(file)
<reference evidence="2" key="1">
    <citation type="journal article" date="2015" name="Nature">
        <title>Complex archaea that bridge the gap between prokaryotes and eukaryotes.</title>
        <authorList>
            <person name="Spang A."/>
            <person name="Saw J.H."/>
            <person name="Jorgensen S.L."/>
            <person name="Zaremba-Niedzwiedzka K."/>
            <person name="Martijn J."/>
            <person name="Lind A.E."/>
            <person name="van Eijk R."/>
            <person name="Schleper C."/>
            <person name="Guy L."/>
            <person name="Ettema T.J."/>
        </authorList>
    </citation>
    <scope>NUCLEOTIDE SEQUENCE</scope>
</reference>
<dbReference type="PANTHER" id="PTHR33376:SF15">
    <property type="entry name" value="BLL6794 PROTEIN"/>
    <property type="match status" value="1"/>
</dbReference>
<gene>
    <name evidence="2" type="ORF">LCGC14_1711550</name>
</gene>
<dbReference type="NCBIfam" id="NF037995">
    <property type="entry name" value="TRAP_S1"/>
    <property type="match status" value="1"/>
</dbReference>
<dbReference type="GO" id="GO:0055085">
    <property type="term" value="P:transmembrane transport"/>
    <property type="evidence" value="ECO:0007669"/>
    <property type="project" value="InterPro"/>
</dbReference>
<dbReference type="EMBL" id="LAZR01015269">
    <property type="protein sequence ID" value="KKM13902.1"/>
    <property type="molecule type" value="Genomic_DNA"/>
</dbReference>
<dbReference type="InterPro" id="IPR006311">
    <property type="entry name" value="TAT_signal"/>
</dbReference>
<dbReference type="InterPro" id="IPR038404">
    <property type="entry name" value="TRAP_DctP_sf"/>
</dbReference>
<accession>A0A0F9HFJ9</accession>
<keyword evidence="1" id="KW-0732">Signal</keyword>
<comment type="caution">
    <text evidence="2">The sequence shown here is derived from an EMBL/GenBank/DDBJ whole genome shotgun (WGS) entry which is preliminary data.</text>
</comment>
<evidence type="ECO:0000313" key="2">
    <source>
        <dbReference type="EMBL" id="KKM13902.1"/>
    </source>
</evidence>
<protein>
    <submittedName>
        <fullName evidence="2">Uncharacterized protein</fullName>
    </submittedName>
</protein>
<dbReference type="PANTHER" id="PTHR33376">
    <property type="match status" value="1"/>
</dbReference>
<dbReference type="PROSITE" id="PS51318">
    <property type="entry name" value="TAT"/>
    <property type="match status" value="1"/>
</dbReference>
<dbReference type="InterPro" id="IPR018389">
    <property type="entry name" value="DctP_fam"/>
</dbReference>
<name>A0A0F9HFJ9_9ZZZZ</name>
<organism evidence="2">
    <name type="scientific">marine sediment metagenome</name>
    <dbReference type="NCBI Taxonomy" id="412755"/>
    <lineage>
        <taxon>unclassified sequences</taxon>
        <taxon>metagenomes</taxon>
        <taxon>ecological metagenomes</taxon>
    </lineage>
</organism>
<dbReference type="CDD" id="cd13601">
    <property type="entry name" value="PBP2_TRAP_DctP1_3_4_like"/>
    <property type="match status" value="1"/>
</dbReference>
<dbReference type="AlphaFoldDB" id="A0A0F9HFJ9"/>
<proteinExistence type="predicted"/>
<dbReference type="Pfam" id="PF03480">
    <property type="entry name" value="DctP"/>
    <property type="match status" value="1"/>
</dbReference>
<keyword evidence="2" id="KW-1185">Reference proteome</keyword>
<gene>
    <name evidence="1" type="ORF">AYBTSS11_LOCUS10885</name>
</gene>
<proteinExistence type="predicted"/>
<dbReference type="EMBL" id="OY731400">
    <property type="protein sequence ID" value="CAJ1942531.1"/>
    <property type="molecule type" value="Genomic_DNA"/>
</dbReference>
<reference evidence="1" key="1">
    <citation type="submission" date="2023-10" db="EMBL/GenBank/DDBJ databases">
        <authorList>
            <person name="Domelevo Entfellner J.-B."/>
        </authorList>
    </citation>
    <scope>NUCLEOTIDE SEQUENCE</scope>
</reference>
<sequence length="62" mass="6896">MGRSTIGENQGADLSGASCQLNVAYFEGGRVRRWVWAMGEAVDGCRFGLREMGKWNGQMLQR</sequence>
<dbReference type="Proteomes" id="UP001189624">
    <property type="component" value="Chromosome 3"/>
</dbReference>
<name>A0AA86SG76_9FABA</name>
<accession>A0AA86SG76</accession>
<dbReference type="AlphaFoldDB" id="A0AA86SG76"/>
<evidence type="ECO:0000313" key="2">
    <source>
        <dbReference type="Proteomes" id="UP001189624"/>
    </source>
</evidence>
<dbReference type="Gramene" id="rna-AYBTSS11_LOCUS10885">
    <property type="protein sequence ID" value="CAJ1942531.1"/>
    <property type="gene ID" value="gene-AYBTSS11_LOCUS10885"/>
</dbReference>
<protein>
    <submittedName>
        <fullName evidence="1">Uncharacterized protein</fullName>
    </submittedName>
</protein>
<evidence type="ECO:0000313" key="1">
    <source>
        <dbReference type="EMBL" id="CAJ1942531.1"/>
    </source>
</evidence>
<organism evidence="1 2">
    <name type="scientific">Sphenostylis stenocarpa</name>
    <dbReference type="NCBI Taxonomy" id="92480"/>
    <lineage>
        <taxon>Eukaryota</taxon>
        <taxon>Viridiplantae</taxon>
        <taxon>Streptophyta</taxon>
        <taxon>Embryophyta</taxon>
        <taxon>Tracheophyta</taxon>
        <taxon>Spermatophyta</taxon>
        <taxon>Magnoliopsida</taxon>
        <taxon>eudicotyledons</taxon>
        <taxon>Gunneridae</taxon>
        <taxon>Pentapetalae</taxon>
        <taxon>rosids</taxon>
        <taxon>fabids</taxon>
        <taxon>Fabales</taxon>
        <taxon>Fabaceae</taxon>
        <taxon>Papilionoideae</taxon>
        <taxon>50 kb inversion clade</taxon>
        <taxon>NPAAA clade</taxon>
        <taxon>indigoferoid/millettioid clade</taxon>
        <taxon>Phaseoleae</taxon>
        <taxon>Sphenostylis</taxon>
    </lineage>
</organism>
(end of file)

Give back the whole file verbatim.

<reference evidence="2" key="1">
    <citation type="journal article" date="2015" name="Nature">
        <title>Complex archaea that bridge the gap between prokaryotes and eukaryotes.</title>
        <authorList>
            <person name="Spang A."/>
            <person name="Saw J.H."/>
            <person name="Jorgensen S.L."/>
            <person name="Zaremba-Niedzwiedzka K."/>
            <person name="Martijn J."/>
            <person name="Lind A.E."/>
            <person name="van Eijk R."/>
            <person name="Schleper C."/>
            <person name="Guy L."/>
            <person name="Ettema T.J."/>
        </authorList>
    </citation>
    <scope>NUCLEOTIDE SEQUENCE</scope>
</reference>
<dbReference type="PANTHER" id="PTHR33376:SF15">
    <property type="entry name" value="BLL6794 PROTEIN"/>
    <property type="match status" value="1"/>
</dbReference>
<gene>
    <name evidence="2" type="ORF">LCGC14_1711550</name>
</gene>
<dbReference type="NCBIfam" id="NF037995">
    <property type="entry name" value="TRAP_S1"/>
    <property type="match status" value="1"/>
</dbReference>
<dbReference type="GO" id="GO:0055085">
    <property type="term" value="P:transmembrane transport"/>
    <property type="evidence" value="ECO:0007669"/>
    <property type="project" value="InterPro"/>
</dbReference>
<dbReference type="EMBL" id="LAZR01015269">
    <property type="protein sequence ID" value="KKM13902.1"/>
    <property type="molecule type" value="Genomic_DNA"/>
</dbReference>
<dbReference type="InterPro" id="IPR006311">
    <property type="entry name" value="TAT_signal"/>
</dbReference>
<dbReference type="InterPro" id="IPR038404">
    <property type="entry name" value="TRAP_DctP_sf"/>
</dbReference>
<accession>A0A0F9HFJ9</accession>
<keyword evidence="1" id="KW-0732">Signal</keyword>
<comment type="caution">
    <text evidence="2">The sequence shown here is derived from an EMBL/GenBank/DDBJ whole genome shotgun (WGS) entry which is preliminary data.</text>
</comment>
<evidence type="ECO:0000313" key="2">
    <source>
        <dbReference type="EMBL" id="KKM13902.1"/>
    </source>
</evidence>
<protein>
    <submittedName>
        <fullName evidence="2">Uncharacterized protein</fullName>
    </submittedName>
</protein>
<dbReference type="PANTHER" id="PTHR33376">
    <property type="match status" value="1"/>
</dbReference>
<dbReference type="PROSITE" id="PS51318">
    <property type="entry name" value="TAT"/>
    <property type="match status" value="1"/>
</dbReference>
<dbReference type="InterPro" id="IPR018389">
    <property type="entry name" value="DctP_fam"/>
</dbReference>
<name>A0A0F9HFJ9_9ZZZZ</name>
<organism evidence="2">
    <name type="scientific">marine sediment metagenome</name>
    <dbReference type="NCBI Taxonomy" id="412755"/>
    <lineage>
        <taxon>unclassified sequences</taxon>
        <taxon>metagenomes</taxon>
        <taxon>ecological metagenomes</taxon>
    </lineage>
</organism>
<dbReference type="CDD" id="cd13601">
    <property type="entry name" value="PBP2_TRAP_DctP1_3_4_like"/>
    <property type="match status" value="1"/>
</dbReference>
<dbReference type="AlphaFoldDB" id="A0A0F9HFJ9"/>
<proteinExistence type="predicted"/>
<dbReference type="Pfam" id="PF03480">
    <property type="entry name" value="DctP"/>
    <property type="match status" value="1"/>
</dbReference>
<keyword evidence="2" id="KW-1185">Reference proteome</keyword>
<gene>
    <name evidence="1" type="ORF">AYBTSS11_LOCUS10885</name>
</gene>
<proteinExistence type="predicted"/>
<dbReference type="EMBL" id="OY731400">
    <property type="protein sequence ID" value="CAJ1942531.1"/>
    <property type="molecule type" value="Genomic_DNA"/>
</dbReference>
<reference evidence="1" key="1">
    <citation type="submission" date="2023-10" db="EMBL/GenBank/DDBJ databases">
        <authorList>
            <person name="Domelevo Entfellner J.-B."/>
        </authorList>
    </citation>
    <scope>NUCLEOTIDE SEQUENCE</scope>
</reference>
<sequence length="62" mass="6896">MGRSTIGENQGADLSGASCQLNVAYFEGGRVRRWVWAMGEAVDGCRFGLREMGKWNGQMLQR</sequence>
<dbReference type="Proteomes" id="UP001189624">
    <property type="component" value="Chromosome 3"/>
</dbReference>
<name>A0AA86SG76_9FABA</name>
<accession>A0AA86SG76</accession>
<dbReference type="AlphaFoldDB" id="A0AA86SG76"/>
<evidence type="ECO:0000313" key="2">
    <source>
        <dbReference type="Proteomes" id="UP001189624"/>
    </source>
</evidence>
<dbReference type="Gramene" id="rna-AYBTSS11_LOCUS10885">
    <property type="protein sequence ID" value="CAJ1942531.1"/>
    <property type="gene ID" value="gene-AYBTSS11_LOCUS10885"/>
</dbReference>
<protein>
    <submittedName>
        <fullName evidence="1">Uncharacterized protein</fullName>
    </submittedName>
</protein>
<evidence type="ECO:0000313" key="1">
    <source>
        <dbReference type="EMBL" id="CAJ1942531.1"/>
    </source>
</evidence>
<organism evidence="1 2">
    <name type="scientific">Sphenostylis stenocarpa</name>
    <dbReference type="NCBI Taxonomy" id="92480"/>
    <lineage>
        <taxon>Eukaryota</taxon>
        <taxon>Viridiplantae</taxon>
        <taxon>Streptophyta</taxon>
        <taxon>Embryophyta</taxon>
        <taxon>Tracheophyta</taxon>
        <taxon>Spermatophyta</taxon>
        <taxon>Magnoliopsida</taxon>
        <taxon>eudicotyledons</taxon>
        <taxon>Gunneridae</taxon>
        <taxon>Pentapetalae</taxon>
        <taxon>rosids</taxon>
        <taxon>fabids</taxon>
        <taxon>Fabales</taxon>
        <taxon>Fabaceae</taxon>
        <taxon>Papilionoideae</taxon>
        <taxon>50 kb inversion clade</taxon>
        <taxon>NPAAA clade</taxon>
        <taxon>indigoferoid/millettioid clade</taxon>
        <taxon>Phaseoleae</taxon>
        <taxon>Sphenostylis</taxon>
    </lineage>
</organism>